invisible, and standing in the rain
and raining raindrops entering each cell
and washing through the molecules
and clearing out old hardened thoughts
and crusty self critiques
and old dustballs of despair
over long-lost and long-forgotten
unrequited longings -
Poems on Passing
Nowhere is it the same place as yesterday.
None of us is the same person as yesterday.
We finally die from the exhaustion of becoming.
This downward cellular jubilance is shared
by the wind, bugs, birds, bears and rivers,
and perhaps the black holes in galactic space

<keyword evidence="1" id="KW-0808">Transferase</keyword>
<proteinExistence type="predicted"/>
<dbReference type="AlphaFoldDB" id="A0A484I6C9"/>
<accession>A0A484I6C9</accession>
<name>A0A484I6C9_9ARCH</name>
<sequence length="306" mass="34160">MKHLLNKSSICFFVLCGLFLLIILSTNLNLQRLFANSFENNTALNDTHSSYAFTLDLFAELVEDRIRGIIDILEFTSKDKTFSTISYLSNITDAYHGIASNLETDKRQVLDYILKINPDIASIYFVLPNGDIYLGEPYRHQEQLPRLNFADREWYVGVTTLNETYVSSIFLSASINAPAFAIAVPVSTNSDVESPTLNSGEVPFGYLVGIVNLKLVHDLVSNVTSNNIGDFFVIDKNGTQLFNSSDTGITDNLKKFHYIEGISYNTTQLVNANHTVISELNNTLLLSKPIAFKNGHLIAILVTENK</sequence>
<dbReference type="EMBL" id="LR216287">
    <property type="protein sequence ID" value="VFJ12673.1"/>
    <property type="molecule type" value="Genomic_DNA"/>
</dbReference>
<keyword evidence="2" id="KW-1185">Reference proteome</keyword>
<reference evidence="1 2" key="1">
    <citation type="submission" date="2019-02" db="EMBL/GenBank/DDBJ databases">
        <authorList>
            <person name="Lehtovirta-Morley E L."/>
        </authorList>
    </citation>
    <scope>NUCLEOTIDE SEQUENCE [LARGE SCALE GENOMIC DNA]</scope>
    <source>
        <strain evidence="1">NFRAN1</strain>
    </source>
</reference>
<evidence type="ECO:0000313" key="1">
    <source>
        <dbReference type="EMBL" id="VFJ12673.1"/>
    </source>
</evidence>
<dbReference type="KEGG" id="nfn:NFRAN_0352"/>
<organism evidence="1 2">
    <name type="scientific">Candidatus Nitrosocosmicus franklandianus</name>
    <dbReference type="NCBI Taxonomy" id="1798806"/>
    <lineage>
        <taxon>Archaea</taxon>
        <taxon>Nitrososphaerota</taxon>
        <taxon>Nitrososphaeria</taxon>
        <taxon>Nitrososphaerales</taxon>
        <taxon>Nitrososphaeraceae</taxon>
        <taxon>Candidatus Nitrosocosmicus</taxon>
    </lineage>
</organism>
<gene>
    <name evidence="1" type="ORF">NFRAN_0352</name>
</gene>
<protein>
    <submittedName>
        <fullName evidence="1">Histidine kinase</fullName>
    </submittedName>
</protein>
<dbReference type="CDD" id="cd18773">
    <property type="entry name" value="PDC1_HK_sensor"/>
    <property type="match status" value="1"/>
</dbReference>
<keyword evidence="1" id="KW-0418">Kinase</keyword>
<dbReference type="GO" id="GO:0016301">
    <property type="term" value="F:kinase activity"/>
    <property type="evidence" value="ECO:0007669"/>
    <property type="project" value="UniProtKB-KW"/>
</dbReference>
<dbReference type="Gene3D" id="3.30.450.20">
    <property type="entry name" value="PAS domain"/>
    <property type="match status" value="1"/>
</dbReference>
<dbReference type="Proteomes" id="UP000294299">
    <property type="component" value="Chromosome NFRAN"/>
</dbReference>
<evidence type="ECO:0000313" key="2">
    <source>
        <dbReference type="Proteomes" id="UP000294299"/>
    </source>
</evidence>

where our souls will all be gathered in an invisible
thimble of antimatter. But we're getting ahead of ourselves.
Yes, trees wear out as the wattles under my chin
grow, the wrinkled hands that tried to strangle
a wife beater in New York City in 1957.
We whirl with the earth, catching our breath
as someone else, our soft brains ill-trained
except to watch ourselves disappear into the distance.
Still, we love to make music of this puzzle.
— Jim Harrison
from Saving Daylight. © Copper Canyon Press, 2006.